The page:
It also exposed longstanding systemic inequities. Thorsten said that, as in many other areas, the pandemic revealed growing gulfs in “the types of underlying conditions on water and sanitation that have existed for a long time.”

As local conditions changed quickly, adopted a rolling response to the pandemic. Thorsten said developments occurred on a country-by-country basis, and tended to last for a month or two, with some stubborn hot spots. India, for example, has experienced three waves of case load increases.

Rippling government shutdowns and financial interventions challenged’s primary service delivery model. Some governments suspended loan-making, while others directed financial services institutions to postpone principal and interest payments. That meant talking to some donors about reprogramming, as banks were unable to disburse loans.

Quarantined borrowers were locked down at home, unable even to maintain their basic livelihoods. Still, according to Thorsten, there were surprisingly few problems with default and collections, leaving aside temporary suspensions and longer grace periods.

Thorsten said that for its part, didn’t want to see institutions providing and collecting on loans, like some avenues of relief in the U.S., and focused instead on cooperative efforts with groups like utilities providers.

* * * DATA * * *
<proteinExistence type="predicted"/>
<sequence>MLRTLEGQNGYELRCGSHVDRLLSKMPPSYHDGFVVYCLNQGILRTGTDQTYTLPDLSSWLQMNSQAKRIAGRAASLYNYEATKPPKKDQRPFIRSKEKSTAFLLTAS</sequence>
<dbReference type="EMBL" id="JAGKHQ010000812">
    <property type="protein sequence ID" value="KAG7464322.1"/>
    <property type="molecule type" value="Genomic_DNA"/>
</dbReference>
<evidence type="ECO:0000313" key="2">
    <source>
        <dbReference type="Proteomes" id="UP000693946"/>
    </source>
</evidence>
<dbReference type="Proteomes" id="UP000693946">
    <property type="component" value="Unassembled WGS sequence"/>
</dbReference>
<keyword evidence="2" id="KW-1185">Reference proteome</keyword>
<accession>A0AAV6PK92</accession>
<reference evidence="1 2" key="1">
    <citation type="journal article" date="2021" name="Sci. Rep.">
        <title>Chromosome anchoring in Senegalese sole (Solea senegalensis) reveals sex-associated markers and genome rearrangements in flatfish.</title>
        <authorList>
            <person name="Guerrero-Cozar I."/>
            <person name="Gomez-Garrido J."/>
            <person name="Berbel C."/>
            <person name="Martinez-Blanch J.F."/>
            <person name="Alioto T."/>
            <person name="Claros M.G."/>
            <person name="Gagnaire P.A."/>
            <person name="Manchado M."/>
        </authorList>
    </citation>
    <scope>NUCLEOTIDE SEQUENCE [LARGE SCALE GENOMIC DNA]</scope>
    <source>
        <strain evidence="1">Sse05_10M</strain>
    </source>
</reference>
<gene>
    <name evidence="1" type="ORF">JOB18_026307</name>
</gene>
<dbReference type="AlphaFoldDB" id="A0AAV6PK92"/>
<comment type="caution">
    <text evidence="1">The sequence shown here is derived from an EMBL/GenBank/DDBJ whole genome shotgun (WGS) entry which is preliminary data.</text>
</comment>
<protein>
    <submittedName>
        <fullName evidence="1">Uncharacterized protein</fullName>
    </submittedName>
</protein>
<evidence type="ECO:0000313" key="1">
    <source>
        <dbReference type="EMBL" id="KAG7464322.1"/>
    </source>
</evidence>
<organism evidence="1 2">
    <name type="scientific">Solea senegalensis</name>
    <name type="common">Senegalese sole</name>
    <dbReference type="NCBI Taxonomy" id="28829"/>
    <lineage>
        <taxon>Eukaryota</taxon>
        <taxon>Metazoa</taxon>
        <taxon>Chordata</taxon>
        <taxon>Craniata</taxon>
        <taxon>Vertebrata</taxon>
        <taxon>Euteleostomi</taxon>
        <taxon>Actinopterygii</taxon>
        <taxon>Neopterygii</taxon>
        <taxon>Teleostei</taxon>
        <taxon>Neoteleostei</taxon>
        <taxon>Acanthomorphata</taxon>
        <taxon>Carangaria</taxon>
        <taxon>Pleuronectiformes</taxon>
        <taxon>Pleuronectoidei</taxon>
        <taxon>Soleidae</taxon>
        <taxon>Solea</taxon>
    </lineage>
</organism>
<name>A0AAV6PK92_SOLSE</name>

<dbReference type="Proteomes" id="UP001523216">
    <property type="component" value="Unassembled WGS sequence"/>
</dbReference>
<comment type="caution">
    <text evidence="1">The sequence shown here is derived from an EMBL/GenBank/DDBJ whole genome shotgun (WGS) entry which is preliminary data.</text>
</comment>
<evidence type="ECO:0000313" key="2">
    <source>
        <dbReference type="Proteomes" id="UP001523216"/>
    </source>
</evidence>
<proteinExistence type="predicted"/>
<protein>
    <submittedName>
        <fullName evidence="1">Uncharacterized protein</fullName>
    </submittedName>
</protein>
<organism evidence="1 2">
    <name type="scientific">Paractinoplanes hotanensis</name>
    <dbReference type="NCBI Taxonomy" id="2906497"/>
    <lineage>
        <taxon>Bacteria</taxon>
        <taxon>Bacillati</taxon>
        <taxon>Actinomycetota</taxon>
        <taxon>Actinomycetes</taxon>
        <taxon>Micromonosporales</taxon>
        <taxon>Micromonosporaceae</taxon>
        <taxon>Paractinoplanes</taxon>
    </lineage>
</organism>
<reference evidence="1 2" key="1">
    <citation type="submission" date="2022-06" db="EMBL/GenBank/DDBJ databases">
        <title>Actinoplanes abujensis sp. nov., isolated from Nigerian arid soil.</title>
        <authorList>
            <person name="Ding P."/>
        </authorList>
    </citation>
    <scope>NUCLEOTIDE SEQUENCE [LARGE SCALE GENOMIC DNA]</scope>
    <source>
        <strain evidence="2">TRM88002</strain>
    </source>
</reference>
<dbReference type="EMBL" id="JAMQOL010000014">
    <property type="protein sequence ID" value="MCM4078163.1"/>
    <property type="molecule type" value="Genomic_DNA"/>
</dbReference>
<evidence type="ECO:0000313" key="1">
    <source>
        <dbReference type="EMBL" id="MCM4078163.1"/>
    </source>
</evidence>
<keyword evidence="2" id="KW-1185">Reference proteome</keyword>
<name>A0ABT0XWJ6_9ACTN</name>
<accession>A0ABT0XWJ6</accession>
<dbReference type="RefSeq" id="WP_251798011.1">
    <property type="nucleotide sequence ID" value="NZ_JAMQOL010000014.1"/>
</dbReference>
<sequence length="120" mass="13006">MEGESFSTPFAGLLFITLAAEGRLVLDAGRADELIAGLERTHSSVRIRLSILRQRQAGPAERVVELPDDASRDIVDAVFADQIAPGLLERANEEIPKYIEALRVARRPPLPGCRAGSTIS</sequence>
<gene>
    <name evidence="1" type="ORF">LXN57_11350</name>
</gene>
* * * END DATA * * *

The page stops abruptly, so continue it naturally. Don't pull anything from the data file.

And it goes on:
He thinks the nature of overall programming “changes somewhat near-term,” to align with pandemic interventions. For example, has worked with donors to focus on solutions to hygiene and considering water as a form of PPE—both avenues that align with SDG 6 funding goals.

Building back

With an eye toward rebuilding, has leaned into its longtime work of generating evidence-based advance insights to influence action and thought leadership.

Thorsten believes that there will likely be service shifts over the longer term as well, and stressed that connecting remotely has changed interactions with partners. He sees a greater investment in financial technology as critical, and is working with fin-tech companies to “crack that” at a time when the humble cell phone may provide the most viable path to a loan for many borrowers.

For many nonprofits, building back organizational revenues will be an uphill climb. reported revenues of roughly $24 million for the tax year ending September 2019, and roughly $19 million for the same timeframe in 2020. Thorsten shared the good news that over the last few quarters, things have been close to returning to normal.

Keeping water on the agenda

Recovery remains far from equal, and that has ramifications for water equity. A new progress report issued by U.N. Water, the U.N.’s coordinating entity for water and sanitation, states it simply: The world is not on track to achieve SDG 6 goals by 2030.

Thorsten firmly believes that water and sanitation needs to remain on the U.N.’s agenda, especially with COVID’s significant impact on near-term government support and funding.

That includes the full spectrum of ways that SDG 6 links to other sustainable development goals, like the issues around environmental impact and climate action that are due for an airing at the COP21 conference in November.

Despite all the vagaries of responding to the pandemic, wants the aggregated data it has accumulated during this time of crisis to address longer-term problems of water scarcity, and influence public policy that reduces barriers while increasing equity.